It always saddens me when a band ends their time with us, but it also makes me happy when a band lives on in some form. Ms Amy Birks rose from the ashes of the Beatrix Players to debut her solo album “All That I Am & All That I Was” on April 3rd. Suffice it to say, this album has the tones and melodies I hoped to hear, plus even more.
Back in 2017, I reviewed the debut from the Beatrix Players. The trio had released a folksy progressive pop album that was, in my eyes, pure brilliance. I had become concerned for them, though, because I hadn’t heard much from them in some time. Amy was the lead singer of that project, and she has taken it upon herself to take up the reins, thank God. Amy has been making a name for herself in the prog community, even winning “Best Female Vocalist” at the 2018 Prog Awards. She handles most of the instrumentation and production on this album, but you will hear guest spots from Steve Hackett, John Hackett, and Caroline Lavelle.
This album has two distinct drives to it. On one hand, this is a progressive pop album. It is comparable in some ways to the Beatrix Players debut, but it has less of a focus on folk music. This is eccentric, lush, and melodic pop music, through and through, and you will hear gorgeous background orchestrations and acoustics. Many of the songs have strong vocal hooks to them, too, so they will certainly have you singing along with them.
On the other hand, this album is an intensely personal message from Amy. Some of these songs deal with immensely painful subjects, especially from the perspective of a woman. The lyrics are incredibly well-written, and also heart-breaking, to say the least. Amy handles them with grace and subtlety, but also with ferocity and passion. She comes across as one woman taking her stand to speak out against injustice, manipulation, and violation. I really appreciate the words she has written here. This is a feminist album through and through, and in all the best ways possible.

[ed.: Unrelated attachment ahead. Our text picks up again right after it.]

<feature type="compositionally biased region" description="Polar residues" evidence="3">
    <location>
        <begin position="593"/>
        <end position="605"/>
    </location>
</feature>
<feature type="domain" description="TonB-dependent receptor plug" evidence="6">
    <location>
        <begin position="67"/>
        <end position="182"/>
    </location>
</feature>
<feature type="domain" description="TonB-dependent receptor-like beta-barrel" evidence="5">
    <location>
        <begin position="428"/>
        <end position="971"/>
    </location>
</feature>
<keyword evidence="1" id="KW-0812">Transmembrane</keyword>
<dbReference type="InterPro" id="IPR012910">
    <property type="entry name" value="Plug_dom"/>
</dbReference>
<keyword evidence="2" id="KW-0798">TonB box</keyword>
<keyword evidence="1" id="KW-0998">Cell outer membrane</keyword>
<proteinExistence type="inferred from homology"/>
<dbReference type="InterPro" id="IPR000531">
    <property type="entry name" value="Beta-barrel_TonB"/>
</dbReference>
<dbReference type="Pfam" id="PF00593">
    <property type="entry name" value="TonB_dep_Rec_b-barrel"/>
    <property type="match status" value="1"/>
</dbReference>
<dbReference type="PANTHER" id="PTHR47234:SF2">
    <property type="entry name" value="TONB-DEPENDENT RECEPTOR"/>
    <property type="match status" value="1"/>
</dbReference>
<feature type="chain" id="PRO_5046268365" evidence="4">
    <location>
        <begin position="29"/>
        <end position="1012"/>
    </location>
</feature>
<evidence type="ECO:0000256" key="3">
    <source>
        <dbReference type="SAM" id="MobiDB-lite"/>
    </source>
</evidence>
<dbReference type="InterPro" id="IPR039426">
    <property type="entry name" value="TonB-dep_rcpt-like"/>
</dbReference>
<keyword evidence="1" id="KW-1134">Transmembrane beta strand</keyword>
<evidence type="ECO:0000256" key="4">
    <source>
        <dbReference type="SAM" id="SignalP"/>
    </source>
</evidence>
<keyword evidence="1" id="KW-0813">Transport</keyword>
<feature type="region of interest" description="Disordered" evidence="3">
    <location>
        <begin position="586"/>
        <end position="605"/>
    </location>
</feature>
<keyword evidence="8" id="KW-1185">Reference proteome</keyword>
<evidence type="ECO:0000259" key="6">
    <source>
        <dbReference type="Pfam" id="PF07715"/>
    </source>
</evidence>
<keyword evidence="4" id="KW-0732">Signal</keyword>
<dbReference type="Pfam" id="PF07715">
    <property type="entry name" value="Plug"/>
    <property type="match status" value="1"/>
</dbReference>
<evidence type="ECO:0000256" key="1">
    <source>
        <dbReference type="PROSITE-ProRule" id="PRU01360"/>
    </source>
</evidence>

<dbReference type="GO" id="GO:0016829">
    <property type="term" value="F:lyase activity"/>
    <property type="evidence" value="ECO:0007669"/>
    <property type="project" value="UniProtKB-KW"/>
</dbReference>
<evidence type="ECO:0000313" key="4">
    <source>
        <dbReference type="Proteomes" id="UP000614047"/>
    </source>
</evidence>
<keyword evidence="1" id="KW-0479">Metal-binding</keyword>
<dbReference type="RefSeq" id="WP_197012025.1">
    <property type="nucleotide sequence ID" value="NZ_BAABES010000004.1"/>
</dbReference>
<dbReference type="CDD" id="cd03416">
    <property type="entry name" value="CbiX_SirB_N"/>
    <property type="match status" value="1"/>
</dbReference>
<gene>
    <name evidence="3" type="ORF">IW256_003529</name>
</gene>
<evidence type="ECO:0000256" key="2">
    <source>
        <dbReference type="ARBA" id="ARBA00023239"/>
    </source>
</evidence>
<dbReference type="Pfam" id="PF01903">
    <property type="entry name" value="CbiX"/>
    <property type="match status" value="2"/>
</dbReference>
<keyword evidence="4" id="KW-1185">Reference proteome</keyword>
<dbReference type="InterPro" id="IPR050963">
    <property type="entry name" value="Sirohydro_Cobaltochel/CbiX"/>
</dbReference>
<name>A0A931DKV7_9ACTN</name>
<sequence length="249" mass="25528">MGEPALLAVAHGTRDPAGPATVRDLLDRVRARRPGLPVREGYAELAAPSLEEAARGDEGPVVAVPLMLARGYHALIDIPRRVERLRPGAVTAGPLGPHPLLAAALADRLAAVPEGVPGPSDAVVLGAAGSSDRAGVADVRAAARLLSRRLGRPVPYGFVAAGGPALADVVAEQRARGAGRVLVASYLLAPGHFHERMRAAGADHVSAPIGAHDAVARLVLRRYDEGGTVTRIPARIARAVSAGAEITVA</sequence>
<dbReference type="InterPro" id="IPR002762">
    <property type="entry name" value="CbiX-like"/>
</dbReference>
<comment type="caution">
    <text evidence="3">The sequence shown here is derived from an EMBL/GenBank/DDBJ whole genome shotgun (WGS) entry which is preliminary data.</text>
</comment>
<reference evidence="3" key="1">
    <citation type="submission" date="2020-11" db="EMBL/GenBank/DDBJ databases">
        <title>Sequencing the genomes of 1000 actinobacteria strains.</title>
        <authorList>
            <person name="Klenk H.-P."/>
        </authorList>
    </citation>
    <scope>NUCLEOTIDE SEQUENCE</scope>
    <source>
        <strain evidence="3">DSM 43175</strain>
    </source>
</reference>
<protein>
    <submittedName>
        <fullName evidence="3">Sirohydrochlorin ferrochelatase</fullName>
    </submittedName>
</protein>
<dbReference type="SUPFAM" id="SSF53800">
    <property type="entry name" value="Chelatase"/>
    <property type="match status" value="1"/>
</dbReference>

So, what we have here is an album of perfect balance and quiet turmoil. The music and lyrics both show restraint and passion simultaneously. The orchestrations and melodies are vivid, yet flicker in the back of your mind rather than forcing their way to the forefront. The album, then, comes across as serene and understated, but the power and fierceness of it all will grow on you with each listen. Again and again, the music feels like the flushed sky of a waning summer day, bathed in color and splendor, but also feeling hushed and introspective.
“All That I Am & All That I Was” has several highlight tracks. The singles are “Jamaica Inn” and “I Wish”. The former is perhaps the quintessential song of the album, feeling comfortable as the opener, and instantly catchy. The latter comes near the end of the album, and feels a bit folksier than the rest of the album. It dances and flutters satisfyingly. I love both of these songs, and “Jamaica Inn” specifically is constantly stuck in my head.
Those singles are not my favorites on the album, though. “More” is definitely a favorite with its evocative, subtle orchestrations and gentle atmosphere. It rises slowly into a tender array of violins and flutes. If you are not careful, you might miss the brilliance of this track. “With All That I Am” is a desperate stand for the heart in the midst of deceit and betrayal. My goodness, the atmosphere is emotional, and the chorus bids you to sing along in support of her feelings.
My favorite track, however, is “Say Something”. This is a difficult song, and I’m sure it will be hard for Amy to perform live. This song quivers fervently about the rape of a young woman, and the robbery of her precious self. It stands out against victim blaming, statutory manipulation, and the general way we men have treated women for all of history. It is one of those songs that will give great pause to whatever you are doing, and it will immerse you in heartache and regret. It is truly a tender and necessary track.
“All That I Am & All That I Was” is an elegant album performed with true grace and skill by Amy. Her “Ms Amy Birks” persona really fits the style, but the music is far more complex than you may expect or even hear on your first listen. This album is personal and deep, and I know I will keep mining its depths for some time.
Find Ms Amy Birks online: